At least three states opened this year with proposals to revamp taxes concerning digital advertising and data.

Massachusetts legislators seem to be leading the way, with multiple draft bills that would adopt a digital advertising services tax on commercial data collection or the sale of personal information. The bills include:

  • HD 1507, to establish a commission to study generating revenue from digital advertising that is displayed inside of Massachusetts by companies that generate over $100 million a year in global revenue. 
  • HD 1683, to assess and levy in each calendar year an excise tax on the sale of digital advertising services provided within the commonwealth. Revenue from digital advertising services would be required to be remitted monthly. The excise tax would be assessed at a rate equal to 6.25% of the annual gross revenue from digital advertising services provided within the commonwealth. The first $1 million in revenue would be exempt.
  • HD 3052, to impose a 5% tax on persons with revenue from digital advertising services in excess of $25 million per year. The tax would apply to digital advertising services accessed via a digital interface within the state.
  • HD 3144 and SD 1439, to impose a tiered digital advertising tax with rates of 5, 10, and 15 percent based on annual gross revenues from digital advertising provided in the state, based on IP address of the user’s device on which the advertising is accessed. The tax is imposed on persons with more than $100,000 of digital advertising services in Massachusetts.
  • HD 3230, to impose a 6.25% excise tax on digital advertising services provided in Massachusetts. The service will be deemed to be in the state if the advertising is received on the user’s device with an IP address in the state.
  • SD 1711, to tax collection of data by commercial data collectors (similar to the New York bill below). The bill also adopts a tiered rate structure where the first $1 million of receipts is exempt but rates thereafter vary based on the number of consumers for which data is collected.
  • SD 1768 would require persons who sell personal information or exchange personal information for consideration in the state to register with the Department of Revenue.

Elsewhere, proposed legislation in the Connecticut House (HB 5673) and Senate (SB 351) would establish a 10% tax on the annual gross revenues of certain businesses.

The bills are in committee. Similar proposals were introduced in Connecticut during the 2021 legislative session.

Beyond ads 

Indiana HB 1517, introduced in January, would impose a surcharge tax on social media providers. The tax would equal the annual gross revenue derived from social media advertising services in Indiana in a calendar year multiplied by seven percent, plus the total number of the social media provider’s active Indiana account holders in a calendar year multiplied by $1.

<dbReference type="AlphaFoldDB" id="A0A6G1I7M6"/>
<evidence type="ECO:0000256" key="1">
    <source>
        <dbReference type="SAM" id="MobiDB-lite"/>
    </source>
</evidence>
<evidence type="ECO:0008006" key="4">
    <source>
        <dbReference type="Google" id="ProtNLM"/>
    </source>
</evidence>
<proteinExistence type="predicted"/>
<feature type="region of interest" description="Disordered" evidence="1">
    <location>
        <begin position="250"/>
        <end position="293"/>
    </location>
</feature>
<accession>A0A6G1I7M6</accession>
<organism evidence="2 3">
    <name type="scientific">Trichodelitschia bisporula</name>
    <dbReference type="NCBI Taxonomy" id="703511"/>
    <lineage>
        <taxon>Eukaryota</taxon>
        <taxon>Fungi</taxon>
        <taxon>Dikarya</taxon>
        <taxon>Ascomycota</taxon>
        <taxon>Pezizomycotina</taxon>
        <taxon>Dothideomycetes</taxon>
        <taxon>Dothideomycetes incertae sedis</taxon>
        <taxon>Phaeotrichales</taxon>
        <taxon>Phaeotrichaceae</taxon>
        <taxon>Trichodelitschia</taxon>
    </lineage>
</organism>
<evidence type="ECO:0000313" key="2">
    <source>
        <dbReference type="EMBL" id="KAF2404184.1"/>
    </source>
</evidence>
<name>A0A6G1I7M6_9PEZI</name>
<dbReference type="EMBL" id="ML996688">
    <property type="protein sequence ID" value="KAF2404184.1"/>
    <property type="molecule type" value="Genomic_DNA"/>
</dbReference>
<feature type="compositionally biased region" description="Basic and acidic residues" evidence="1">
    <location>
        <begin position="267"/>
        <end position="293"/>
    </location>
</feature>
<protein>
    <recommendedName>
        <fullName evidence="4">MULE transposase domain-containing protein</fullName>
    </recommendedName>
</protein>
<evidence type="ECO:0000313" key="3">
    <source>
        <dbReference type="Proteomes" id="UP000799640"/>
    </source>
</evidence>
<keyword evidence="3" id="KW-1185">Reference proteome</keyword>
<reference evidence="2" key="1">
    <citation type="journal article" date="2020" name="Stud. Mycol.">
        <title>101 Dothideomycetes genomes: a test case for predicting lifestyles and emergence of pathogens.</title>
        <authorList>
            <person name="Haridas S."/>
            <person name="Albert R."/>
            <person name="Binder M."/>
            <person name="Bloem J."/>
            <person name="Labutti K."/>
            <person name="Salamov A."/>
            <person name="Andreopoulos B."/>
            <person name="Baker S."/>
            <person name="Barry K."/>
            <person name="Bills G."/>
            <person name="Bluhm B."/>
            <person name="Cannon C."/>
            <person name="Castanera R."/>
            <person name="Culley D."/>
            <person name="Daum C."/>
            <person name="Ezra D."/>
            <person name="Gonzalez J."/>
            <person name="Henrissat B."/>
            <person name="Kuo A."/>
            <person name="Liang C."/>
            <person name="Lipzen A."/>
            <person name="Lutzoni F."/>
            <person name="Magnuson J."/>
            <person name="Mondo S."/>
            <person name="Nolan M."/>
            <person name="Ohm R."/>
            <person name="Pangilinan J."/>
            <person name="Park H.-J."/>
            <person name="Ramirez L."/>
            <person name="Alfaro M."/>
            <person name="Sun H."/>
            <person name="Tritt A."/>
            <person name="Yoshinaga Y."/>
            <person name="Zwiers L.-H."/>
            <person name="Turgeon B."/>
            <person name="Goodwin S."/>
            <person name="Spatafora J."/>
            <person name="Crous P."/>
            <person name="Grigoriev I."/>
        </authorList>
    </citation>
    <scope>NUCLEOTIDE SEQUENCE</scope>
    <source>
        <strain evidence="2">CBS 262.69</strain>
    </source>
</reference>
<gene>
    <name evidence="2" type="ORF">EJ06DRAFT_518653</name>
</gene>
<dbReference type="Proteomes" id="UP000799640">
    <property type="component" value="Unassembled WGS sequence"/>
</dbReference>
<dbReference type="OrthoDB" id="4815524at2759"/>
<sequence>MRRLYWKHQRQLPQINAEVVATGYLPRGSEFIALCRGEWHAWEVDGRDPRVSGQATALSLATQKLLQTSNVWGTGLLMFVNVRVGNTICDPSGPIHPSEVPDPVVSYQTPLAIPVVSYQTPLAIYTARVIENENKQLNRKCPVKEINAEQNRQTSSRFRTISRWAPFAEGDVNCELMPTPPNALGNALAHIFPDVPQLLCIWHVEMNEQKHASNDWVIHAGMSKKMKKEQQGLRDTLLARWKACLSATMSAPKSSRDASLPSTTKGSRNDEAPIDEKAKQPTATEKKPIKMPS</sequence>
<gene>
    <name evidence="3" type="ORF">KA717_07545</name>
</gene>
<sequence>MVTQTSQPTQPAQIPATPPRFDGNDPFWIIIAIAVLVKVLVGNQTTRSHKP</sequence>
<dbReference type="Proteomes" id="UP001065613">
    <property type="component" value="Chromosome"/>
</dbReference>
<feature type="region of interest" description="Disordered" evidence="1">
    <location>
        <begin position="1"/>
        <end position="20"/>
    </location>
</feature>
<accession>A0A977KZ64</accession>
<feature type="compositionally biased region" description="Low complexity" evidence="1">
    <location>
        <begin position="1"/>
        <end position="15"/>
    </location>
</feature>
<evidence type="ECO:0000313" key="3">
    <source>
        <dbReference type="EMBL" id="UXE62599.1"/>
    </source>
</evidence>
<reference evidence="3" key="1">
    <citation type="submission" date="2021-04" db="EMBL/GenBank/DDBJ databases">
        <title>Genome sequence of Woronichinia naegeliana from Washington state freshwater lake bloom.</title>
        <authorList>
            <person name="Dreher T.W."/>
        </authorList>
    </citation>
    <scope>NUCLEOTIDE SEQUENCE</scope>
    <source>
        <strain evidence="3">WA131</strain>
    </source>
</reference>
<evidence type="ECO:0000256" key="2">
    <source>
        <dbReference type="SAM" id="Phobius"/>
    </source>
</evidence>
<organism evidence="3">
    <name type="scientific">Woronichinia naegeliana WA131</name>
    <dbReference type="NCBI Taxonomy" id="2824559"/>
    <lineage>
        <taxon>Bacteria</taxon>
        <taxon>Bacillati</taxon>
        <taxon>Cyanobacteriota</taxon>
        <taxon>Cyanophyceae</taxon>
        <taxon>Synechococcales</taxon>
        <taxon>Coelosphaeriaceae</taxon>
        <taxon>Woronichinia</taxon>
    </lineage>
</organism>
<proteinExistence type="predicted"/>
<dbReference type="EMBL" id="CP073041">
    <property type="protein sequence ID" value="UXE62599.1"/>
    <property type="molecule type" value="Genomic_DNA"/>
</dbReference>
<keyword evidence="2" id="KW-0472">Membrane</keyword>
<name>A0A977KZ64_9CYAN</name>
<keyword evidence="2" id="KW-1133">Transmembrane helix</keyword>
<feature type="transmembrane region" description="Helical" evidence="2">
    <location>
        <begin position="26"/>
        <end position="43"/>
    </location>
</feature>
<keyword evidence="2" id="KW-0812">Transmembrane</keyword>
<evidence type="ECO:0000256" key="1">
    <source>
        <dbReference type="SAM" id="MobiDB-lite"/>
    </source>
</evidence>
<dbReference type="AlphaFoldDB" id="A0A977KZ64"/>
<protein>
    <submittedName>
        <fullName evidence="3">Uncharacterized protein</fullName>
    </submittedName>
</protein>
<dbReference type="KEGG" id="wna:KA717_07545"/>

Similar proposed legislation in Indiana in previous years didn’t make it out of committee.

In New York, S1845 proposes a 5% tax on the gross income of every corporation that derives income from the data that New York individuals share with such corporations. The bill says little about how the tax will work, beyond a rebate to state taxpayers. Previous bills in New York also never made it out of committee.

New York has also introduced S2012, which imposes a monthly excise tax on for-profit entities collecting and selling data from more than one million New Yorkers per month. The tax would apply regardless of how the data is collected, whether by electronic or other means.

The rate would be scaled by the number of New York consumers whose data the taxpayer collects in a month, starting at 5 cents per individual per month on the number of New York consumers over one million, which would cost businesses at a minimum $50,000.05 per month. The rate then gradually increases, the highest rate being 50 cents per month on the number of New York consumers over 10 million, plus a flat rate of $2.25 million.

The New Jersey Division of Taxation has issued the report “Studying the Impact of Digital Economy,” billed as “a starting point” for Trenton to consider “the challenges to State tax policy presented by the digital economy.” It provides “a basic and general understanding” of the digital economy and recommends follow-up actions.

Will measures to tax digital succeed? Time will tell, but late last year a county court in Maryland blocked that state’s intended landmark digital advertising tax. The judge ruled that the tax violates the Internet Tax Freedom Act and the Constitution. Proponents promise appeal.

If you think your business may be impacted by digital sales tax developments in 2023, contact TaxConnex. We provide services to become your outsourced sales tax department. Get in touch to learn more. 

Robert Dumas

Written by Robert Dumas

Accountant, consultant and entrepreneur, Robert Dumas began his public accounting career on the tax staff at Arthur Young & Co., followed by a brief stint at Grant Thornton. In 1998, Robert founded Tax Partners, which became the largest sales tax compliance service bureau in the country, and later sold it to Thomson Corporation. Robert founded TaxConnex in 2006 on the principle that the sales tax industry needed more than automation to truly help clients, thus building within TaxConnex a proprietary platform and network of sales tax experts to truly take sales tax off client’s plates.